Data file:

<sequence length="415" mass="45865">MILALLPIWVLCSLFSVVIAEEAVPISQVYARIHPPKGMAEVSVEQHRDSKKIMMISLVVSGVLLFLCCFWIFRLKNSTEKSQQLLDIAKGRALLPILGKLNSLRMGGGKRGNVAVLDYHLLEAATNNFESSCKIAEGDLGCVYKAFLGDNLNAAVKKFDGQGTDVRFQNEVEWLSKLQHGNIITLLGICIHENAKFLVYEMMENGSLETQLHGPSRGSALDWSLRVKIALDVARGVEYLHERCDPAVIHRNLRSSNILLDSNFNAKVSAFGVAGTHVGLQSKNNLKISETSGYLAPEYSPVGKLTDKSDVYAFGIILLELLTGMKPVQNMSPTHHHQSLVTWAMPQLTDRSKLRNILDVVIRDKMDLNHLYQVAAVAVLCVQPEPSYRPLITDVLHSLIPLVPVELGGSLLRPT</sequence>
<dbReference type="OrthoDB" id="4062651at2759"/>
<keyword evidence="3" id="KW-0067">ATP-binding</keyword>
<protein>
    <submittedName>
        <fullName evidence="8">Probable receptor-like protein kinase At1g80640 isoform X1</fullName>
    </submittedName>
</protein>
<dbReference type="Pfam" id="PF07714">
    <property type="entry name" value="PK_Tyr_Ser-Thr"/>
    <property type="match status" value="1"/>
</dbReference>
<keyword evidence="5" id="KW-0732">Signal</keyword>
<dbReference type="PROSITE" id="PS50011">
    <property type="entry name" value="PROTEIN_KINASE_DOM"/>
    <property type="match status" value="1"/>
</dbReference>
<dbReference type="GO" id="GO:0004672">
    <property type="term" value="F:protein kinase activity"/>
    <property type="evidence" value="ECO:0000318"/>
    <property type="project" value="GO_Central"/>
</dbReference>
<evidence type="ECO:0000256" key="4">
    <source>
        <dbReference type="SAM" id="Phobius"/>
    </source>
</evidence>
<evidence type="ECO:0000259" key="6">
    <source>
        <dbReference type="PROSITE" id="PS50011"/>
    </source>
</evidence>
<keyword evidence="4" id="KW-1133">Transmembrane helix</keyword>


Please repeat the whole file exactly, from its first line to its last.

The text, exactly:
<sequence length="415" mass="45865">MILALLPIWVLCSLFSVVIAEEAVPISQVYARIHPPKGMAEVSVEQHRDSKKIMMISLVVSGVLLFLCCFWIFRLKNSTEKSQQLLDIAKGRALLPILGKLNSLRMGGGKRGNVAVLDYHLLEAATNNFESSCKIAEGDLGCVYKAFLGDNLNAAVKKFDGQGTDVRFQNEVEWLSKLQHGNIITLLGICIHENAKFLVYEMMENGSLETQLHGPSRGSALDWSLRVKIALDVARGVEYLHERCDPAVIHRNLRSSNILLDSNFNAKVSAFGVAGTHVGLQSKNNLKISETSGYLAPEYSPVGKLTDKSDVYAFGIILLELLTGMKPVQNMSPTHHHQSLVTWAMPQLTDRSKLRNILDVVIRDKMDLNHLYQVAAVAVLCVQPEPSYRPLITDVLHSLIPLVPVELGGSLLRPT</sequence>
<dbReference type="OrthoDB" id="4062651at2759"/>
<keyword evidence="3" id="KW-0067">ATP-binding</keyword>
<protein>
    <submittedName>
        <fullName evidence="8">Probable receptor-like protein kinase At1g80640 isoform X1</fullName>
    </submittedName>
</protein>
<dbReference type="Pfam" id="PF07714">
    <property type="entry name" value="PK_Tyr_Ser-Thr"/>
    <property type="match status" value="1"/>
</dbReference>
<keyword evidence="5" id="KW-0732">Signal</keyword>
<dbReference type="PROSITE" id="PS50011">
    <property type="entry name" value="PROTEIN_KINASE_DOM"/>
    <property type="match status" value="1"/>
</dbReference>
<dbReference type="GO" id="GO:0004672">
    <property type="term" value="F:protein kinase activity"/>
    <property type="evidence" value="ECO:0000318"/>
    <property type="project" value="GO_Central"/>
</dbReference>
<evidence type="ECO:0000256" key="4">
    <source>
        <dbReference type="SAM" id="Phobius"/>
    </source>
</evidence>
<evidence type="ECO:0000259" key="6">
    <source>
        <dbReference type="PROSITE" id="PS50011"/>
    </source>
</evidence>
<keyword evidence="4" id="KW-1133">Transmembrane helix</keyword>